Between supply and demand trends, July data indicates that softening buyer interest is the bigger driver of accelerated inventory improvements. With typical monthly mortgage payments now 1.5 times higher than in July 2021, recent home sales data shows that many buyers are putting their plans on pause, which is giving active listings room to grow. However, the shift in market conditions seems to be having the opposite effect on seller activity, with new listings declining for the first time since March. This suggests that some homeowners are reconsidering their plans to list in light of trends like declining numbers of homes under contract. Despite the new seller dip, active listings grew at a record-fast pace for the third straight month in July, further signaling a real estate refresh on the horizon for 2022 buyers.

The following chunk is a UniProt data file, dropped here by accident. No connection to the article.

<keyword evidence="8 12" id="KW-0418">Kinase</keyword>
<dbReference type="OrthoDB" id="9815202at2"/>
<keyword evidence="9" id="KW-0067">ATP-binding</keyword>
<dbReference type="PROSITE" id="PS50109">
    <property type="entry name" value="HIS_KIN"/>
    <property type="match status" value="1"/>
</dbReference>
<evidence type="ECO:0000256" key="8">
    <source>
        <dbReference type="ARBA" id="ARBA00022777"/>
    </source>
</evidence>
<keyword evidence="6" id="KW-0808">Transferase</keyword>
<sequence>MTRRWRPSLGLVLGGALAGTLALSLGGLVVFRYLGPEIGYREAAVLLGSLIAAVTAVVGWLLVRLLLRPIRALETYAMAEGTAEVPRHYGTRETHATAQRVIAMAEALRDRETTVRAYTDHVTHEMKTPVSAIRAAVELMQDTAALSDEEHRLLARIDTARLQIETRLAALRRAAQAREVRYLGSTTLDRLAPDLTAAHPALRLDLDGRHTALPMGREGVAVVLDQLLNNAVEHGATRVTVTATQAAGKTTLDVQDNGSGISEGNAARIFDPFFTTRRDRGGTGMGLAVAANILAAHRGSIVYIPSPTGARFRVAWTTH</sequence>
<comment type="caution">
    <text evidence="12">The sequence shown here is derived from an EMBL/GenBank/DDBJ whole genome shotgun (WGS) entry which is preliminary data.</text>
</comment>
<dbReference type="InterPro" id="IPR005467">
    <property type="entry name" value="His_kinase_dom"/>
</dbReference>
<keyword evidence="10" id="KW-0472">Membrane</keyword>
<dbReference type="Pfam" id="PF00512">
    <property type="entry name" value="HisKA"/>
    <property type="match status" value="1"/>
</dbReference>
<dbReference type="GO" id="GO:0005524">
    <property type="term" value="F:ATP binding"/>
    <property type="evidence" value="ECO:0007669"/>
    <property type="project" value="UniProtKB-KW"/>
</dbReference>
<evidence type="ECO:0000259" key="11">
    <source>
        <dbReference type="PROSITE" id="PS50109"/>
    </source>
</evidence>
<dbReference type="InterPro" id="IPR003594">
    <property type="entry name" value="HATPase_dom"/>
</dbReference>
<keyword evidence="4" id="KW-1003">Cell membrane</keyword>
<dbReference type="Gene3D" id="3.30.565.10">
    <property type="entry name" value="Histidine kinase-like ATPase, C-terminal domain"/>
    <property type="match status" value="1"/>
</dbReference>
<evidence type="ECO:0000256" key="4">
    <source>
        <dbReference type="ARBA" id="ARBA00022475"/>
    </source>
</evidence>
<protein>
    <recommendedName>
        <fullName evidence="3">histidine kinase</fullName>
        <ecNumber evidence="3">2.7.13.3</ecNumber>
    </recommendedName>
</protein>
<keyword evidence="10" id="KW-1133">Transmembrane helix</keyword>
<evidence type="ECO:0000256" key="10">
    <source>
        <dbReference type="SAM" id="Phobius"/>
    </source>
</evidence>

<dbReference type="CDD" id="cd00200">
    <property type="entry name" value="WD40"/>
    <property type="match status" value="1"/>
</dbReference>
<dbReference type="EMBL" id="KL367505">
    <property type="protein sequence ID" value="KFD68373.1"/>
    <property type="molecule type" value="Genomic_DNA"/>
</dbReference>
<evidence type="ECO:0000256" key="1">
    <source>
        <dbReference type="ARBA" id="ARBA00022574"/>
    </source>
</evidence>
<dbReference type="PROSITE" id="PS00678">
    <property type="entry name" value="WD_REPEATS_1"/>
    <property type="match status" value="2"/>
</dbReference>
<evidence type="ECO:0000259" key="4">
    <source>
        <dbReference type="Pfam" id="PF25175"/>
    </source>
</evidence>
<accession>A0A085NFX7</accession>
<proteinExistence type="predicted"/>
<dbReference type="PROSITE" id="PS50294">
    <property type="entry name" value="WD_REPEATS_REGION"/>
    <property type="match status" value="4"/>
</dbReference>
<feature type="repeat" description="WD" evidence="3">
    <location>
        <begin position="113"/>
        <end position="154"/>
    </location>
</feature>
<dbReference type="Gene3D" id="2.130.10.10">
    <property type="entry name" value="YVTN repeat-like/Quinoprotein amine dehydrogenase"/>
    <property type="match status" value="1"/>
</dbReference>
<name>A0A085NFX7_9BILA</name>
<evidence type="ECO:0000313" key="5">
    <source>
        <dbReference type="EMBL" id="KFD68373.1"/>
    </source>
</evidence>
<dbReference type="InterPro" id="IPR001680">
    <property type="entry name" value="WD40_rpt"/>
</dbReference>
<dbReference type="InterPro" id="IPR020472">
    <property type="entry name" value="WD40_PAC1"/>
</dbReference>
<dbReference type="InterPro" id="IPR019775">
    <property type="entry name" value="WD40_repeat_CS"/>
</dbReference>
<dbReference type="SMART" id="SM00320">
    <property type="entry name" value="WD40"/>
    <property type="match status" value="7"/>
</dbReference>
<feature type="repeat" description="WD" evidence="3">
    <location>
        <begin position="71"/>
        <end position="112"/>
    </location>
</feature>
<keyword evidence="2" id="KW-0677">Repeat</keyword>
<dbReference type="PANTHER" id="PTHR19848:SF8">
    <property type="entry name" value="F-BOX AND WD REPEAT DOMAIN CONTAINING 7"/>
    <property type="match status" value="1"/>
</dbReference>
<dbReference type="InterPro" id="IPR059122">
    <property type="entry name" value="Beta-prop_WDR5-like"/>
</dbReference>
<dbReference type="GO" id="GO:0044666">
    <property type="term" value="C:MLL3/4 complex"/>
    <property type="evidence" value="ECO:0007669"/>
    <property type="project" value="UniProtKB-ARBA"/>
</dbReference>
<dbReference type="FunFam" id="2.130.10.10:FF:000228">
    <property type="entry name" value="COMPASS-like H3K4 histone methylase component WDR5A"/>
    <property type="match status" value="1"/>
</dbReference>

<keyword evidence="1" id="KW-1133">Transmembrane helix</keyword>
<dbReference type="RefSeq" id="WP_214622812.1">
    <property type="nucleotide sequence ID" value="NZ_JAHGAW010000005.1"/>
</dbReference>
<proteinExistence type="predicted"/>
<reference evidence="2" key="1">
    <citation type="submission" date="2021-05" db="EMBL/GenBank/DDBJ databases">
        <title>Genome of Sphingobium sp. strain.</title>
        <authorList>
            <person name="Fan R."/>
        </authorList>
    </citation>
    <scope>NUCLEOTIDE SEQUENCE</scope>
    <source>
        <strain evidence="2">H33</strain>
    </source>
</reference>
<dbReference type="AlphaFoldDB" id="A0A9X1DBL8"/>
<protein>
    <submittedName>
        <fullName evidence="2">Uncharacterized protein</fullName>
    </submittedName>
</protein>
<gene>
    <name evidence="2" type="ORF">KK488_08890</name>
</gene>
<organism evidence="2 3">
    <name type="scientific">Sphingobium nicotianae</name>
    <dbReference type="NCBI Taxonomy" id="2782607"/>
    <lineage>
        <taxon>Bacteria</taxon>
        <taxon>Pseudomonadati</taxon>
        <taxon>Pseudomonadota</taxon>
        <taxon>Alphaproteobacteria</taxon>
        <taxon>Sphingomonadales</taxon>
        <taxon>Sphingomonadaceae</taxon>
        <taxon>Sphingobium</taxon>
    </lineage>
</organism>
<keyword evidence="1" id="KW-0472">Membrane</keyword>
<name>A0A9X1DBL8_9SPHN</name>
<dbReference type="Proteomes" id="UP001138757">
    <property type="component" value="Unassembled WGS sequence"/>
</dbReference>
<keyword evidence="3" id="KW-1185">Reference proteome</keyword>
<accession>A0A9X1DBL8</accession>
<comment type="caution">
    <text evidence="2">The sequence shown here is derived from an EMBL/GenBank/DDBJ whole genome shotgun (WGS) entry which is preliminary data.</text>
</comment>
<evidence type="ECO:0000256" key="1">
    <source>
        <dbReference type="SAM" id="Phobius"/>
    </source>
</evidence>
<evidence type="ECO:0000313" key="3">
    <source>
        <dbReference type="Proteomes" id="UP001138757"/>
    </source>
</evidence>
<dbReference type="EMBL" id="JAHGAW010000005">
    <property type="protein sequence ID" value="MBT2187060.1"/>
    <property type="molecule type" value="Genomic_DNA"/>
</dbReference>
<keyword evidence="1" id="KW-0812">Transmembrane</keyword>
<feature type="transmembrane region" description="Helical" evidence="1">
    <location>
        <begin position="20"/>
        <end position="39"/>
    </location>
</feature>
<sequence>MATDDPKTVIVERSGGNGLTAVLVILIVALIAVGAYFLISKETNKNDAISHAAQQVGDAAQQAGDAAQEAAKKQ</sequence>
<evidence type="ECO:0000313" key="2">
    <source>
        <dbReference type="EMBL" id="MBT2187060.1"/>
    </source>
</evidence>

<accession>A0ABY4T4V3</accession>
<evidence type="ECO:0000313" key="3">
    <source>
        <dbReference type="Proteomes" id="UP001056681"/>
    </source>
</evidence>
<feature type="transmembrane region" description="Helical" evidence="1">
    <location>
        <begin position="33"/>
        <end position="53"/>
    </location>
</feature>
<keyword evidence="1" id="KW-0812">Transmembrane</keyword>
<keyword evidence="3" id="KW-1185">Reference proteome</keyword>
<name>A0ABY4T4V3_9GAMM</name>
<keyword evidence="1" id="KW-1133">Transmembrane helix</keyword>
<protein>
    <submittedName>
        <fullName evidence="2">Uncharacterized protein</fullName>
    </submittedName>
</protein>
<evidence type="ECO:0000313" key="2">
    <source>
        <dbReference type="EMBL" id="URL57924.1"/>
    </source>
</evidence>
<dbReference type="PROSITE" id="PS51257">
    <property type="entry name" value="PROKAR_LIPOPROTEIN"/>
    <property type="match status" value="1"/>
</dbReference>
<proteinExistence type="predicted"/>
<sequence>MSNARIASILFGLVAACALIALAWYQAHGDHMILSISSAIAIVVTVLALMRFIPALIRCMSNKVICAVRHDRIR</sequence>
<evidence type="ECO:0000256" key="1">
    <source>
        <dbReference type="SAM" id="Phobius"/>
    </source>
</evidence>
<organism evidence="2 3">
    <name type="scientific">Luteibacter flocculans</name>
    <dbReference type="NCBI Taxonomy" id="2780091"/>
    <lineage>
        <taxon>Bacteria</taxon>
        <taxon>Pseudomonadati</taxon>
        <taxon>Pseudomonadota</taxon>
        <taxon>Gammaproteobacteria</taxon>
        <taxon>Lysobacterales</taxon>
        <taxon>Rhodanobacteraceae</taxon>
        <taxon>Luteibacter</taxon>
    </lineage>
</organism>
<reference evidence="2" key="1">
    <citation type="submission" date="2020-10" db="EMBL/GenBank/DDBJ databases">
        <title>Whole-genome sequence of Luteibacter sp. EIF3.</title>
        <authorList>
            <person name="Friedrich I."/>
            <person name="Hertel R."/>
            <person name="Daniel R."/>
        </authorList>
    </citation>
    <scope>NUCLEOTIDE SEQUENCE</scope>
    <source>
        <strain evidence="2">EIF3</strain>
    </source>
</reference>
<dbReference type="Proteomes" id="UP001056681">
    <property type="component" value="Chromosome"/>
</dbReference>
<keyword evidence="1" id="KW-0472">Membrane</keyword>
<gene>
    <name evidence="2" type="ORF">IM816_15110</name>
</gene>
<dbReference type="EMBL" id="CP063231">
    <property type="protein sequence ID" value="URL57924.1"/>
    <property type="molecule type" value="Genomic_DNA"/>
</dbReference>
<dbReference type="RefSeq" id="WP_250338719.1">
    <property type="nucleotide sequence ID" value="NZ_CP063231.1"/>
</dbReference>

• In July, the U.S. inventory of active listings increased 30.7% year-over-year, faster than ever before in Realtor.com®‘s data history, building on record-breaking paces in June (+18.7%) and in May (+8.0%). These continued improvements are partly due to ongoing annual declines in pending listings, which were bigger in July (-19.4%) than in June (-16.3%).
  • Nationally, newly listed homes were down 2.8% compared to July 2021, with the biggest drops registered in the northeast (-14.3%) and midwest (-11.0%). With northern regions less equipped for scorching temperatures, these trends suggest that recent record-breaking heat waves may also have played a role in July’s new seller pullback.
  • Relative to the national rate, active inventory grew at a faster annual pace (+41.0%) across the 50 largest U.S. metros in July, on average. Forty-five markets posted active listings gains, led by Phoenix (+158.7%), Austin, Texas (+154.5%) and Raleigh, N.C. (+137.5%).